One of the best parts of open specifications for file formats is that artists can create visual generators and FX for one piece of software and share their creations with others, regardless of what tools they use.
A few months ago we received an email from Silvia Fabiani asking if we could provide any tips for how to get started with remixing and writing her own shaders, and with a few links covering the basic ideas, she was ready to go. Over the following weeks we noticed that she had posted some of her own compositions on the ISF sharing site and we thought it'd be a great story to bring to the blog for an interview.
1. Who are you and what do you do?
I am a former schoolteacher (I graduated in literature at the University of Geneva), now an independent movie-maker. Five years ago someone requested me to create images to project during a show of Grand-Théâtre of Geneva (it was Prokoviev's Ivan the Terrible). Ever since I created animated image mapping for several dance performances, theater shows and live concerts. I used several graphic tools and (for the mapping) Millumin software, then Millumin 2. You can find a non-exhaustive but still quite rich photo-gallery on my website: http://www.silviafabiani.com
2. Why did you start learning GLSL? What resources did you find useful?
I was not fully satisfied with my activity, because I would have liked to be able to transform the images in real time, and not only work with pre-recorded movies. I dreamed of making images reactive to music, or making them interact with movements of dancers; plus, I'd like to do it in a personal way and not just by imitation of things I had already seen. I visited some computer scientists (too expensive for me!) and high-school students, hoping they would be interested in developing something, but it didn't seem to be the case.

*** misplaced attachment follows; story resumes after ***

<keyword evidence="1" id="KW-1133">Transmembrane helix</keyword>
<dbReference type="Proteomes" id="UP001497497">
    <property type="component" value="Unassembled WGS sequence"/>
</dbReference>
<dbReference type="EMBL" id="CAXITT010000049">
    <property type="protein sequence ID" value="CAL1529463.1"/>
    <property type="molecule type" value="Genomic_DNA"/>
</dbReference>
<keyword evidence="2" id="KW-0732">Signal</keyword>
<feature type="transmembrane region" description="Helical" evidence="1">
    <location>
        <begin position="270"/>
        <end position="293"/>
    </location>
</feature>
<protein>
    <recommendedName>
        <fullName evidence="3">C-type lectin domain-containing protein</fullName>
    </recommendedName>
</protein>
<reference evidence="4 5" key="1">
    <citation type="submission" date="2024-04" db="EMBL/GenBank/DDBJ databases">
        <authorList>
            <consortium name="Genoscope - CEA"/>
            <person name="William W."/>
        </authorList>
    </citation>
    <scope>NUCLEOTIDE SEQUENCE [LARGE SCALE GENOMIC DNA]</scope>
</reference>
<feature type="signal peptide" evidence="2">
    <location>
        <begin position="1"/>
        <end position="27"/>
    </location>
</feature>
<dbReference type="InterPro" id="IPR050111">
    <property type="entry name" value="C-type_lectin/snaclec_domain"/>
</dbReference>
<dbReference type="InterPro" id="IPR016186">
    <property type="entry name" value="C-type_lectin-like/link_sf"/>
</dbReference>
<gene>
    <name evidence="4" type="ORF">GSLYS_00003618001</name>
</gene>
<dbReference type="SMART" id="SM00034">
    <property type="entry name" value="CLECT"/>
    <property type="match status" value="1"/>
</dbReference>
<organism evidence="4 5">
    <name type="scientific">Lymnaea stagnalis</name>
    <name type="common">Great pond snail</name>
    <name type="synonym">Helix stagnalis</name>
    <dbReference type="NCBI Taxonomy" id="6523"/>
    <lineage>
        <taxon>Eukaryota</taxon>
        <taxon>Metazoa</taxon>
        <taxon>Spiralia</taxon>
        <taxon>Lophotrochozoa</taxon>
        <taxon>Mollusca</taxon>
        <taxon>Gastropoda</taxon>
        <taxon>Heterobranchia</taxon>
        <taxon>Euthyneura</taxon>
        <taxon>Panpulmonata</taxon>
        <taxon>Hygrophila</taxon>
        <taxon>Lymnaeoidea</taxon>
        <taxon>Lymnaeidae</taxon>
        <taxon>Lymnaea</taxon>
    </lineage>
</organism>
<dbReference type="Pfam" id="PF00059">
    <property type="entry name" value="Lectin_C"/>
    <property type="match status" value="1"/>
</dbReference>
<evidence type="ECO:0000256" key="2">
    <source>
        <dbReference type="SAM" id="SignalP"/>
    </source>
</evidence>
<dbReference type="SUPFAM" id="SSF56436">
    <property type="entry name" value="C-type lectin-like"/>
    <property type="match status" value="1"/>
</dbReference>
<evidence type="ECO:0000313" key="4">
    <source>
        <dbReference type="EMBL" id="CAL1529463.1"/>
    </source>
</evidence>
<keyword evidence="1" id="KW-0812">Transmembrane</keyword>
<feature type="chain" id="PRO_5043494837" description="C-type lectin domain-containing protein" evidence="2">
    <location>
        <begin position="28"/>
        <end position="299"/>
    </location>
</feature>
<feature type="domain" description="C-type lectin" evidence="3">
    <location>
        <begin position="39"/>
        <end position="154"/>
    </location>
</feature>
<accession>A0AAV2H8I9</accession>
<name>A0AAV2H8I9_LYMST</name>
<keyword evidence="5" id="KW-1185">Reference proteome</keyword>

I learned a little bit of TouchDesigner which is extremely interesting and rich but still not exactly what I was looking for. Then I had a closer look at the "Shaders" section inside Millumin2 software and thought that I was silly to look so far for things I was already holding.
3. Did you start off by writing your own shaders or by remixing others?
My first attempts consisted in remixing 2 beautiful shaders I found on the ISF website, one called "TunnelVision" by Thedantheman and the other "ParticularVortex" by Mojovideotech. I actually did nothing but add colors and maybe slightly modify a couple of parameters; I never used these shaders in public performances. Then I started to work with "The Book of Shaders" which I find fantastic; following the instructions of the Book I managed to produce a certain number of shaders; now I go on working daily. I will soon run out of exercises and am looking forward to further sections of the Book (simulations, 3D graphics...).
4. Tell us about any new projects you are working on!
I have a project I am very fond of. I met some scientists and obtained from them the authorization to view the data resulting from their research. I tried to insert these data into the source code of a shader: not only is this procedure possible, but also produces very interesting results from the aesthetic point of view. I showed the draft to the scientists who were very interested. Now I am exploring the possibility to do a similar experience with data pertaining to different fields of science. Nowadays, many research institutes are eager to find interaction between science and the world of art and culture; on the other hand, shaders and GLSL are not very well known yet, so people are very curious. My dream would be to set up a performance about this theme; I know I will have to work a lot to realize it.
We can't wait to see what other creations and visuals Silvia makes in the future and be sure to visit interactiveshaderformat.com for more shaders!